28. Everyone bring in 100 coins, as a class count the money and choose a charity to donate it to, or use it to buy a much-needed classroom item.
  29. Make a list of 100 important dates in history
  30. Make a list of 100 influential people in history
  31. Collect 100 food items to donate to a food shelf.
  32. Collect 100 pencils to donate to a students’s charity.
  33. Collect 100 hats, or pairs of mittens for a local shelter.
  34. Create a classroom poster using 100 colors, or 100 vocabulary words.
  35. Brainstorm a list of 100 places to visit.
  36. Challenge students to make up 100 word or number problems with 100 in them.
  37. Ask each student to list 100 words that challenge them.
  38. Estimate what the date will be in 100 days, then see who is closest.
  39. Challenge kids to list 100 words that start with C. (the roman numeral for 100)
  40. List 100 opposites.
  41. Hand out 100th Day of School Pencils. 100th Day Pencil
  42. Send 100 cards to a local nursing home.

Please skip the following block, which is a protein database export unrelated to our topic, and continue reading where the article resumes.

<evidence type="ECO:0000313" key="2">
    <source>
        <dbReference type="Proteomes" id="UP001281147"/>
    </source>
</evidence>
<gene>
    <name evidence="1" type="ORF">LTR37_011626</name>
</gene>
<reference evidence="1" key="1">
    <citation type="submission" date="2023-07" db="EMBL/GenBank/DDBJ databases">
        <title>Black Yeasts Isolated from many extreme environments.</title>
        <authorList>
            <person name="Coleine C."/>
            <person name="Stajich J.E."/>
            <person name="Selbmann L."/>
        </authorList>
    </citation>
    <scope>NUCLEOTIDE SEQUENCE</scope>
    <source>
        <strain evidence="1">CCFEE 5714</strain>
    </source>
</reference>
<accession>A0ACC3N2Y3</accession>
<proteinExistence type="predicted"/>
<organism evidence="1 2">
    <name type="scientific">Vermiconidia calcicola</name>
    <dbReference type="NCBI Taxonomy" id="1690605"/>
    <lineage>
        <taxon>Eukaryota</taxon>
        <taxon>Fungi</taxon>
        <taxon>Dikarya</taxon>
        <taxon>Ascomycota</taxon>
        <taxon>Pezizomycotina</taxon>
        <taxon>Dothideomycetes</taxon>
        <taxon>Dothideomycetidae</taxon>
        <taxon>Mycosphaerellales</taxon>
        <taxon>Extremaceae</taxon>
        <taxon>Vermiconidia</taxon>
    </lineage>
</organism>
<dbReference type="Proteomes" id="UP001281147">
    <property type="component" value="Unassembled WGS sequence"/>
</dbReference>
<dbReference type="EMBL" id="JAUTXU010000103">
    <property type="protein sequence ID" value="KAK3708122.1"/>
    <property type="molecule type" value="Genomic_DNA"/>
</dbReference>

43. Find 100 important people in newspapers and magazines and cut them out.
  44. Find 100 things you’d like to learn more about in magazines and newspapers.
  45. Learn a game students played 100 years ago.
  46. Think of something nice to say to 100 people at school.
  47. Challenge kids to find out what a group of 100 parrots, 100 whales, 100 skunks, or 100 lions is called.
  48. Ask each student to write 100 on a piece of drawing paper and incorporate the numeral into a drawing or piece of art.
  49. Ask students to find out who was president of the United States 100 years ago.
  50. Challenge students to think of as many addition problems as they can with a sum of 100.
  51. Can students predict 100 things that will be invented during the next 100 years?
  52. Ask students to guess which container — of pennies, golf tees, jelly beans, thumbtacks, etc. — has 100 in it.
  53. Separate 100 jellybeans by color. What percentage of the total is the most common color? What percentage of the total is the least common color? Don’t eat the jellybeans!